Here are more views of the Sacred Valley and the Pisac Ruins:
We reached Ollantaytambo late that afternoon. After a brief rest at the hotel, we walked a few blocks to tour the Ollantaytambo Inca archaeological site. It’s well preserved, and you can see examples of the incredible Incan stonework:
Here’s an unpublished photo from the Lares Trek that I found while I was collecting photos for this post. It’s the view from just over the mountain pass on our second day, where the trail slopes down into the cloud covered valley. It shows the beauty of hiking in the Andes, and it’s possibly my favorite photo from the Trek:
After the hike and Machu Picchu we flew from Cusco to Puerto Maldonado. Leaving the cold, rainy Andes and descending down into the Amazon Rainforest was jarring. It felt very good to leave the high elevation and get closer to sea level, but the heat and humidity were startling. All I had to do though was remember how wet and cold I was on the Lares Trek and I was immediately grateful for the warmth.
I loved our two days in the Amazon, and I wish we could have stayed longer. After we landed in Puerto Maldonado we took a river boat about 2 hours down one of the Amazon river tributaries to our Ecolodge.
Here are a few photos of our cabin. There is no electricity, so the evenings were candlelit and cozy.
During our first evening in the Amazon we went on a night walk, where we saw all manner of spiders, frogs, bats, butterflies, and bugs. It was hard to take photographs in the dark, but here are some of the photos that turned out ok:
The next morning we had a chance to get our boots nice and muddy, spending the entire morning walking through the jungle and observing the incredible plants and animals of the Amazon. The biggest excitement of the morning was a rare sighting of one of the world’s most poisonous frogs: the dart frog. One drop of the poison it carries on its back can kill 17 people.
My favorite part of the morning was getting to see several saddleback monkeys. They noisily made their way across the canopy above us. One fell out of the tree as he swung by – a sight that our guide said he’s never seen!
Here are some photos of what the trails are like in the Amazon, and some of the plants and mushrooms we saw along the way:
Along the trail our Amazon guide stopped and showed us how to make purple paint from the green tree leaves, like the natives used. He decorated our faces and pronounced us all a tribe. Here’s him painting a gAdventures logo on our guide, and turning Graham into Harry Potter:
Towards the end of the trail we took a boat ride across a small lake, and this little butterfly would not leave Graham’s hand the entire ride. (Maybe it wanted to go to Hogwarts?)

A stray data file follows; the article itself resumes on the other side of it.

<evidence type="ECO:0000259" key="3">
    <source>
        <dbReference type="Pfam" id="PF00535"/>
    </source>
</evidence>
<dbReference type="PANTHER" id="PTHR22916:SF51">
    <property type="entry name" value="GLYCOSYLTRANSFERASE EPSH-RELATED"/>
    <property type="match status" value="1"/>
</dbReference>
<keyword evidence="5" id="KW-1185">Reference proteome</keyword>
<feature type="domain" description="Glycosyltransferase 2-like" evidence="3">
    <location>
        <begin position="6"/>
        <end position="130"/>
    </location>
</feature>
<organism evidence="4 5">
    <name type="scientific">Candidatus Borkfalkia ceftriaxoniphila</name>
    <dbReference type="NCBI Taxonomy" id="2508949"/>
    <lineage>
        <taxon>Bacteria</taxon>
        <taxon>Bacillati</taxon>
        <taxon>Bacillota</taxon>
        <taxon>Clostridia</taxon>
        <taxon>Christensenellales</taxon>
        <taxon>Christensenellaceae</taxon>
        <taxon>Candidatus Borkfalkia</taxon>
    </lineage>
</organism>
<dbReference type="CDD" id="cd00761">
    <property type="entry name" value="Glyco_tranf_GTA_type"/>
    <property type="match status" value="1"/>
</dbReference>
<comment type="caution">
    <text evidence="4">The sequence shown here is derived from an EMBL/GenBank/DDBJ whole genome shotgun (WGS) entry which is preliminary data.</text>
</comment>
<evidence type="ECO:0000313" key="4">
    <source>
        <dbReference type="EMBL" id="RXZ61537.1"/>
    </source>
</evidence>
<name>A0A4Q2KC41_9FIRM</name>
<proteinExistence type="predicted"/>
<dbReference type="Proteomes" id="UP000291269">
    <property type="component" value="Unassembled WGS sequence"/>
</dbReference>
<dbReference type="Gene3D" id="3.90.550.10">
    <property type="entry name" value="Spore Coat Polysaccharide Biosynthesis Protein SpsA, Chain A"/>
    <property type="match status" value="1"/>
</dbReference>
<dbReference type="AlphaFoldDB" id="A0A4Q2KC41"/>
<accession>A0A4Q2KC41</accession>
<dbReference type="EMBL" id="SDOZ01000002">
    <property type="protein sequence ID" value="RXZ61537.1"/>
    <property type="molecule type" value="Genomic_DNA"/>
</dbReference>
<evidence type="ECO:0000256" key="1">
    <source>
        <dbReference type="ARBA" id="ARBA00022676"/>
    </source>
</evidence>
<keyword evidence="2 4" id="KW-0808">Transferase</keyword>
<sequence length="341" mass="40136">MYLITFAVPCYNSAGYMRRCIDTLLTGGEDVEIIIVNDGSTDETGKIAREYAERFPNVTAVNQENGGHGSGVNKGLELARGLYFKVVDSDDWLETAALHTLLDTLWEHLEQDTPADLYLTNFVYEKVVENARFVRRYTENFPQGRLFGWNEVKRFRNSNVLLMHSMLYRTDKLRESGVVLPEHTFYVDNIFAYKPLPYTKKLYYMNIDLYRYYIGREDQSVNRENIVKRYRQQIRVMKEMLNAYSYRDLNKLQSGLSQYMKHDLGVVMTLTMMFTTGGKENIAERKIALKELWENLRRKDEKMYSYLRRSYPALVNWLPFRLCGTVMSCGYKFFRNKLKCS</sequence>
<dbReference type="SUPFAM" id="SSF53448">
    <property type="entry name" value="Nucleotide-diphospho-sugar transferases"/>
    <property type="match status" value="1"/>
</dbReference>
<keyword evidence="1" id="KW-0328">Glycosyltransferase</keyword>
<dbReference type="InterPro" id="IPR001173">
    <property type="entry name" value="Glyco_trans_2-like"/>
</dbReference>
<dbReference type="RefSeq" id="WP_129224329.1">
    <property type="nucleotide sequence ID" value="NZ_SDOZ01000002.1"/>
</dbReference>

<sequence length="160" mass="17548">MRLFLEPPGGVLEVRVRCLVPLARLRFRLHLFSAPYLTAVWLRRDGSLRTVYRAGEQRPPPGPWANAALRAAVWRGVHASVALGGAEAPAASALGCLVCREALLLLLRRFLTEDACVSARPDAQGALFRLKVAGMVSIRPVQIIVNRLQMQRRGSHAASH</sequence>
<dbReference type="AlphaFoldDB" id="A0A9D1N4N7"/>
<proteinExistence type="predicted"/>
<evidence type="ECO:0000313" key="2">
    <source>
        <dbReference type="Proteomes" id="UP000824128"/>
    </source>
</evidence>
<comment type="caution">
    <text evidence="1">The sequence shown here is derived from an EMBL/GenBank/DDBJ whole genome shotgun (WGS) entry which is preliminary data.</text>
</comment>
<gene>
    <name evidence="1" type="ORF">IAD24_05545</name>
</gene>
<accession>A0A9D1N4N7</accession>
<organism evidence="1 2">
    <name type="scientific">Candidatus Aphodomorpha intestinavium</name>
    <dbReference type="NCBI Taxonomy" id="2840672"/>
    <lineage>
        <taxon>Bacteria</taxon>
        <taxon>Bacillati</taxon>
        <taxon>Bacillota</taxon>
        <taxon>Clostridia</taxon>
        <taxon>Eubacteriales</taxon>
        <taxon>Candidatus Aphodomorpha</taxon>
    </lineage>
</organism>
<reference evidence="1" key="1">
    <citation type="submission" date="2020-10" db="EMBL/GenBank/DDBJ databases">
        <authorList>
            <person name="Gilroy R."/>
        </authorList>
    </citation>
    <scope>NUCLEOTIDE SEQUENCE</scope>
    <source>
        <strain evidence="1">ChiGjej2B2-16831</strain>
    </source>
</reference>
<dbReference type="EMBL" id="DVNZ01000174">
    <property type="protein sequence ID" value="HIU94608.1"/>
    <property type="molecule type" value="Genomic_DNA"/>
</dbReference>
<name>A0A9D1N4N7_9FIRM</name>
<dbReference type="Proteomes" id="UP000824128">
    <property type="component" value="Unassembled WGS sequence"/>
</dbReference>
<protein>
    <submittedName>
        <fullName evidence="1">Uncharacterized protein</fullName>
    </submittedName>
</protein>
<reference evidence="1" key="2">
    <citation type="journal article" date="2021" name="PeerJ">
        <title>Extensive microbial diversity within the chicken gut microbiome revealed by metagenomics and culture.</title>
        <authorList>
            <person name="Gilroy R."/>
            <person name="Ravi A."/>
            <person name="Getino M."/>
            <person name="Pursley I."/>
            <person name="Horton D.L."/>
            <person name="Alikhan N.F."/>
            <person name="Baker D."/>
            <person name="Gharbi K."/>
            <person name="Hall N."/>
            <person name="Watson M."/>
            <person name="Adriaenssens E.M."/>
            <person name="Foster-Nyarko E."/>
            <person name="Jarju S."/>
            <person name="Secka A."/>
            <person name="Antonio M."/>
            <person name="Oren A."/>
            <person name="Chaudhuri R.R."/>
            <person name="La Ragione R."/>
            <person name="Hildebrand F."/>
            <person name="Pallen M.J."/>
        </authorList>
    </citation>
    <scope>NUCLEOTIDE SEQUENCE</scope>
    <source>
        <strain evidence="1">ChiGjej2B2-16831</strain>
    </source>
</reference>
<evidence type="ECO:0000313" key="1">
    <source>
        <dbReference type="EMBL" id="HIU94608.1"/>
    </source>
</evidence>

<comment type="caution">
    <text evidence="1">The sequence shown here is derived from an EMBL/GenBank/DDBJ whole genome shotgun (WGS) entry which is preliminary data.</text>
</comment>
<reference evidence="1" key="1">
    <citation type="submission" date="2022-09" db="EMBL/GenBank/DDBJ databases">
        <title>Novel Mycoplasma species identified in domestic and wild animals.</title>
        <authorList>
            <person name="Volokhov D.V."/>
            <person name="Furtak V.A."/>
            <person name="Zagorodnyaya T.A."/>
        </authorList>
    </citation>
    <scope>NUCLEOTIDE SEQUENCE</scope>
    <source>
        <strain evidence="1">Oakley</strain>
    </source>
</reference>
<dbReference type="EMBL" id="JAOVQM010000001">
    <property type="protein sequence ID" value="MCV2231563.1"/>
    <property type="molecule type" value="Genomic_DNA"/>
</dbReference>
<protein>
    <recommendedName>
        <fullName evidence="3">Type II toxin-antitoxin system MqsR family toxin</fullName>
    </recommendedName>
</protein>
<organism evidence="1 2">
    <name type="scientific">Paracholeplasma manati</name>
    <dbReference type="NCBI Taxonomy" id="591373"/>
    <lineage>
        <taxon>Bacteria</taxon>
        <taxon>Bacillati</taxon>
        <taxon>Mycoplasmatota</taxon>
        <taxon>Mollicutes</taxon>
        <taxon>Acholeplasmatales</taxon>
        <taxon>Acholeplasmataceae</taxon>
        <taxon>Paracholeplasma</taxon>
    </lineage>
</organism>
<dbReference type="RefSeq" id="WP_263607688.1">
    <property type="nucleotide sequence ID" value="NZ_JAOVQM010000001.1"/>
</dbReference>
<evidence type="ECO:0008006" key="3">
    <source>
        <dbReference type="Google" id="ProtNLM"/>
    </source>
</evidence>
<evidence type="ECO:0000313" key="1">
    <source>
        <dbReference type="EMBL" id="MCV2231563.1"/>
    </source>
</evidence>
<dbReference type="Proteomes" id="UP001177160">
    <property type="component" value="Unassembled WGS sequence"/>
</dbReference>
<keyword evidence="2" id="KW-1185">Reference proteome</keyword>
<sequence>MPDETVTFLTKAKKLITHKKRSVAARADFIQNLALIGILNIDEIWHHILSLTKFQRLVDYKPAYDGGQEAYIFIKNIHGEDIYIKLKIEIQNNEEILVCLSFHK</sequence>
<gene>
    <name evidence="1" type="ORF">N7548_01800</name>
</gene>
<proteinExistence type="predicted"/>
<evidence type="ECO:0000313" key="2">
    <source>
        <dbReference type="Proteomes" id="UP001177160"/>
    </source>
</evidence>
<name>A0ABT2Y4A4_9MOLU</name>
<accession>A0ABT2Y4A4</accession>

During the walk back to the river, we spotted a little turtle stuck in a deep boot print in the mud. Our guide helped move him onto a leaf and we walked him back down to the river.
That evening we went on a night boat ride up the river to spot caymans. We saw about 5 or 6 of them, but the best part was just being out on the river at night. The cool air felt wonderful after a humid day, and the dark night sky looked incredible: thousands of stars and planets twinkling, the milky way, and even a few shooting stars.
The next day we had to leave the Amazon and fly back to Lima, via Cusco. Leaving the Amazon was sad, especially because we knew our trip was almost over. We’d have one night in Lima and then were flying out early the next morning.
Our last night in Peru we had a fantastic dinner with our group. Everything was delicious, but the highlight for me was this stuffed red pepper. It’s a traditional dish called Rocoto Relleno, and I’m going to try my best to recreate it at home.
We had an incredible time in Peru. It’s a beautiful, welcoming country, with so much more to see beyond the Andes and Machu Picchu (although they are amazing too). We had a wonderful, small group tour from gAdventures, and loved our fellow travelers and guide. We had a lot of fun together, and it made the trip to Peru even better. Here’s a group shot of us, inside a tree in the Amazon:
I know I’ve said it before in my travel posts, but I’ll say it again: if you’re considering a group tour, gAdventures is the place to look. This was my 6th trip with them, on four different continents, and each one has been incredible. You get to experience other cultures in a way that’s not usually possible when you travel on your own. It’s also often more affordable, and you’ll meet people who become friends for life.